Friday, April 26

Dial 999


Supt Law Poh Kiong (right) with Balai Lopeng control room operator, Affendi Seruji.

HAVE you ever wondered who to call during an emergency?

It would be a great help to have family and friends around in times of calamities such as automobile accidents, fire outbreaks, health problems and/or natural disasters.

However, if help is not close at hand, it’s important  to remember that all is not lost as there is still a line open to send an SOS — dial triple nine (999).

Zone 6 Fire and Rescue Station chief, Supt Law Poh Kiong said while awareness of safety and emergency response had gradually increased with education, there were still many who did not know who to contact during emergencies.

“Currently, 999 is used nationwide as the single line emergency number — in case you forgot the contact of your local police or fire station.

“It functions as a call centre, managed by Telekom 24/7. On receiving the call, the operator will divert the caller to the relevant Department — Fire and Rescue — at the same time, getting information from the caller to confirm the location, the type of

accident and the caller’s contact.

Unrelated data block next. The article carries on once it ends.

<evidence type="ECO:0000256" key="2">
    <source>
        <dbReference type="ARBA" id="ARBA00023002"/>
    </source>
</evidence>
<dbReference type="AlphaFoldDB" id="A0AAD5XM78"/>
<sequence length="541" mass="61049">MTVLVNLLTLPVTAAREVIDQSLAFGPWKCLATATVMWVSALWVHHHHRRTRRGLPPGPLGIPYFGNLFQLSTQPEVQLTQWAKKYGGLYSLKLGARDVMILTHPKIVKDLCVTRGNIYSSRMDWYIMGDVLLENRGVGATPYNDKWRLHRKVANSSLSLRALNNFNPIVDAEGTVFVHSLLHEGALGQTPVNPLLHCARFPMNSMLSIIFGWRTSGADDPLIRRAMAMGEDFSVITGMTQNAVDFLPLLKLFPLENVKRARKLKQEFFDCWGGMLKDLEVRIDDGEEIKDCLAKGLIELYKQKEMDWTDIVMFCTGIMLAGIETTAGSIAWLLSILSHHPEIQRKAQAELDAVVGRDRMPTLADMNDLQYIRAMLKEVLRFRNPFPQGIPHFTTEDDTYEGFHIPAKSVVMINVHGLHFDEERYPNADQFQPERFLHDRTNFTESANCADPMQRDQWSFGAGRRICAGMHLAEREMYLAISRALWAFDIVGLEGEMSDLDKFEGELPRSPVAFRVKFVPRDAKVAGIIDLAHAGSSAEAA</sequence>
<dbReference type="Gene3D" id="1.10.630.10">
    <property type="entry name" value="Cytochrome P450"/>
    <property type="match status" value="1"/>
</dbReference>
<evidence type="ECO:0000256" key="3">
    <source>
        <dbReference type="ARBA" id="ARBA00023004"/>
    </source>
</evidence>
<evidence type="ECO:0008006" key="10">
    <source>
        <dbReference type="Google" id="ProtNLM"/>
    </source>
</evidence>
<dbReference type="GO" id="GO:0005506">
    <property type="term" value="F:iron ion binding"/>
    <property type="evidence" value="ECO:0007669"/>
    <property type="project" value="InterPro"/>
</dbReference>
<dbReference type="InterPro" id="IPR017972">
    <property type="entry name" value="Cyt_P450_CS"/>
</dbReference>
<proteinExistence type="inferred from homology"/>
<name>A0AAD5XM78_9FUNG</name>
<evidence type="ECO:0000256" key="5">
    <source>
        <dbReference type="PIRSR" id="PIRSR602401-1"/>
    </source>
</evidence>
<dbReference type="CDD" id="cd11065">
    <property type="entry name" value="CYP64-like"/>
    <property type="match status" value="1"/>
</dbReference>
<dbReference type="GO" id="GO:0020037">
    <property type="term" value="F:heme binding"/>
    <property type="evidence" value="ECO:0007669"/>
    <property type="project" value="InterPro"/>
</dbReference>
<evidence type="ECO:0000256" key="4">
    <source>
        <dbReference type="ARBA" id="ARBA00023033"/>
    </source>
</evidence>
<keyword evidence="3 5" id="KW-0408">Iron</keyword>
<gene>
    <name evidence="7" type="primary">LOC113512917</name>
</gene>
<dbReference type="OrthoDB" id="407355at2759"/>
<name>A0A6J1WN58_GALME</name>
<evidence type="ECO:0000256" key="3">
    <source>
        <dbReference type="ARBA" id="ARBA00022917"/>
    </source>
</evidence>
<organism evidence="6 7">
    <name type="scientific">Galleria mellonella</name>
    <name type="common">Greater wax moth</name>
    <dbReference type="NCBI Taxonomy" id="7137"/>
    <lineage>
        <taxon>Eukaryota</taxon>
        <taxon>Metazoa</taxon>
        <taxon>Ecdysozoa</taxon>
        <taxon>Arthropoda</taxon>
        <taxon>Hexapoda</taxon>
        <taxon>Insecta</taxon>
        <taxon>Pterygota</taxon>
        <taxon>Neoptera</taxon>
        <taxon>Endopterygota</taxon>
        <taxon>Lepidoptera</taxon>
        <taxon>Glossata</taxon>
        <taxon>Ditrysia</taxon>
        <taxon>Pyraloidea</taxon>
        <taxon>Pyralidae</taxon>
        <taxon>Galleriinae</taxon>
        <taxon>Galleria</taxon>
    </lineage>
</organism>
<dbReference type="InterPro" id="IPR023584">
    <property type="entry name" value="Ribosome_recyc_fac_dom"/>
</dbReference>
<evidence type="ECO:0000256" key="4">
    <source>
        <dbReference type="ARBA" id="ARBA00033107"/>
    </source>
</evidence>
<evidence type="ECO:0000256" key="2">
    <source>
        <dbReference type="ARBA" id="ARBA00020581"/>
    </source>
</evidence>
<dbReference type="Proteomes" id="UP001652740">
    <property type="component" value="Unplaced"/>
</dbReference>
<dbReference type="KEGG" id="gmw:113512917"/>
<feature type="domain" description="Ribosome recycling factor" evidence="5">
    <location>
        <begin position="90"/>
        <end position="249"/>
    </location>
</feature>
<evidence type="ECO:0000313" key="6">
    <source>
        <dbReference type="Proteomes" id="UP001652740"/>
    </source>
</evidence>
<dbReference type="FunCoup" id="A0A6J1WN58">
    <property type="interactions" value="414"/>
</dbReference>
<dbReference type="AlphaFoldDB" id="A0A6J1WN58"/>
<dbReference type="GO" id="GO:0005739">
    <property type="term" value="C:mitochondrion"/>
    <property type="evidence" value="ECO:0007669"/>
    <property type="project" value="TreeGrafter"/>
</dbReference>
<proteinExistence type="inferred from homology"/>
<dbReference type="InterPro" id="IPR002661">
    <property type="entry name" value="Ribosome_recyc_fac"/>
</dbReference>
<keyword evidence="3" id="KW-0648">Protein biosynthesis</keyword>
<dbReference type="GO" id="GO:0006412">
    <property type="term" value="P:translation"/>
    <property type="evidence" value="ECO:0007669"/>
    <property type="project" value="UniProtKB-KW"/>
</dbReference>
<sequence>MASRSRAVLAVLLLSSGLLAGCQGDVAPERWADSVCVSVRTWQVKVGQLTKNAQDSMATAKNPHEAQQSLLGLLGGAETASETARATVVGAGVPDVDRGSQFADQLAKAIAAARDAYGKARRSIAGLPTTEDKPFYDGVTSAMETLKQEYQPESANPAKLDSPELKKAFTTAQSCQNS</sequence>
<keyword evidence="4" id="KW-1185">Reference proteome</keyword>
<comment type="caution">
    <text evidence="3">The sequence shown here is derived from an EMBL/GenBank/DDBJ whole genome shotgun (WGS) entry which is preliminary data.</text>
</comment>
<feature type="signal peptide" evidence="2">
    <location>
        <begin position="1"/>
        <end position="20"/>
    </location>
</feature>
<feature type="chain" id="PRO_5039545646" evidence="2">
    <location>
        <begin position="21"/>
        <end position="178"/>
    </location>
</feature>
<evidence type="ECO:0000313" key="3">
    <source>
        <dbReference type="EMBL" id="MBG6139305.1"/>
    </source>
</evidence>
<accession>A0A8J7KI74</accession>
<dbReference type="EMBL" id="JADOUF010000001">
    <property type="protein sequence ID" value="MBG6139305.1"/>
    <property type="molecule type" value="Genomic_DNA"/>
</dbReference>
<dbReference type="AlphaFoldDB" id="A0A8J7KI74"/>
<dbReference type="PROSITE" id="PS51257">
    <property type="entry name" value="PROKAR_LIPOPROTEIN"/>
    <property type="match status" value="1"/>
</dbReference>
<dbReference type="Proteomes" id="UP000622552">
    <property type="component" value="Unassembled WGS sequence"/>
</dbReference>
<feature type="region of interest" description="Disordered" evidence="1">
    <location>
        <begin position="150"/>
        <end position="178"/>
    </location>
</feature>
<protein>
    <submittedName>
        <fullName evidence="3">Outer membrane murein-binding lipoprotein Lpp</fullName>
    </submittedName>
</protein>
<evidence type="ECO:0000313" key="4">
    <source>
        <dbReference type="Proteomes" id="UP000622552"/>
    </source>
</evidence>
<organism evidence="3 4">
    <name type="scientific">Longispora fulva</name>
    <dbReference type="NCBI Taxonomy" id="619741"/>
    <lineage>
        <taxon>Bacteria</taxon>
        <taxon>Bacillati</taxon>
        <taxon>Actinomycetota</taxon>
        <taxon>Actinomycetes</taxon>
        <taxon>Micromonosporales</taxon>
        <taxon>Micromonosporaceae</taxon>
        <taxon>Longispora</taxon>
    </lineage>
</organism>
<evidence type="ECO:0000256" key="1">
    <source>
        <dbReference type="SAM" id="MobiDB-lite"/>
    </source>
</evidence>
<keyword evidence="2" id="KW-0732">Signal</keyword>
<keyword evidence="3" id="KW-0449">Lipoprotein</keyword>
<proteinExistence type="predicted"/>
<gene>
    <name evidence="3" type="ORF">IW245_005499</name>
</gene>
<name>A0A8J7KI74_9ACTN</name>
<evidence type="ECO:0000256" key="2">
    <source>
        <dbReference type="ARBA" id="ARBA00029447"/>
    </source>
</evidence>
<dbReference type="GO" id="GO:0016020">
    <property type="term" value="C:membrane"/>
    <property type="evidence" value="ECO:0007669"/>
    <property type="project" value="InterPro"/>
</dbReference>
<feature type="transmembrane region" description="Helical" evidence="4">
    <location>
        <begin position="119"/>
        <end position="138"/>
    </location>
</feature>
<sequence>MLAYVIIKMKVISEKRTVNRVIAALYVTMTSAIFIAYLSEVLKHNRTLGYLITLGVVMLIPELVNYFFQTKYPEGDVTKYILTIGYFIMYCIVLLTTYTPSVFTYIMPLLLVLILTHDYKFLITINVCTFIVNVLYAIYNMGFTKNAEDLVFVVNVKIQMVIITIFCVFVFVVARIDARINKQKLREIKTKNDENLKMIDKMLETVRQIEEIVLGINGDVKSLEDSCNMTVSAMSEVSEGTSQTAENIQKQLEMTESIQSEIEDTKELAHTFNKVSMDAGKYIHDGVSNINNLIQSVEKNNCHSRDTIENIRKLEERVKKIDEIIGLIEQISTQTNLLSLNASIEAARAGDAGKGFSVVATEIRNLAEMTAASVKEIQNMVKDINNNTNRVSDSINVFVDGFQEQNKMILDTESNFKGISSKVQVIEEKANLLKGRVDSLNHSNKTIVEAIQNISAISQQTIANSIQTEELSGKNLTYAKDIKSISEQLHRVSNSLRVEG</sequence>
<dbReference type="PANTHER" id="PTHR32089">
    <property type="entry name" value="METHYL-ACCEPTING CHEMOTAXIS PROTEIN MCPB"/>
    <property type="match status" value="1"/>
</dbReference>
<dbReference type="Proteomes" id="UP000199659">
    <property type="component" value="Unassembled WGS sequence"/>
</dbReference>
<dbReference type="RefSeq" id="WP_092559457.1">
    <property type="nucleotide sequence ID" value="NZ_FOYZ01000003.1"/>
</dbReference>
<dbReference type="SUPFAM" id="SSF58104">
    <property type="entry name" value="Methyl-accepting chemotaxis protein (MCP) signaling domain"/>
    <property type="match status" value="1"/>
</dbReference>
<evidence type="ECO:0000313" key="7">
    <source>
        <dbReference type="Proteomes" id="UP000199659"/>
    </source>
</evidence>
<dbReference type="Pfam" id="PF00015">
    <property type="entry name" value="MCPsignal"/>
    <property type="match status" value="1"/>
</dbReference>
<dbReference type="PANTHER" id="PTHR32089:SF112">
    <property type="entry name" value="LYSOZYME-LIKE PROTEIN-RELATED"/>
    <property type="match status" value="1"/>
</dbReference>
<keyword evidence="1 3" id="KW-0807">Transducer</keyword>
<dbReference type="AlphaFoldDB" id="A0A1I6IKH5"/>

“For instance, if the incident happened in Miri, the operator would divert the report to Bomba’s Operation Movement Centre (Pusat Gerakan Operasi Sarawak — PGO), and the time to dispatch a response team is about one minute.

“As long as you contact 999 call centre, they will relay the call swiftly after getting the relevant information. Sometimes, they will contact the caller again if they need more information,” he explained.


112 not on 24/7

On public complaints regarding the 112 emergency number, Law reiterated that 112, although having a role similiar to 999,  was specifically for mobile phone users and managed by a telco agent.

“The downside is that 112 doesn’t run 24/7. If you encountered a non-responsive call to this number, it wouldn’t be the operator’s fault. So, all things considered, 999 is the most direct and effective responsive emergency number you can use at all times.”

Why post online when you can just call?

Law said he was concerned to see more and more people choosing to post accidents they encountered on Facebook or other social media platforms instead of asking for help from the relevant authorities.

“While many are getting better at using the emergency line, there are still those who don’t know what to do. They would post accident photos or videos on social media. So we (Bomba) have our own team in the control room to monitor postings and if we come across one and are able to detect the location, we will definitely dispatch our response team to check it out.”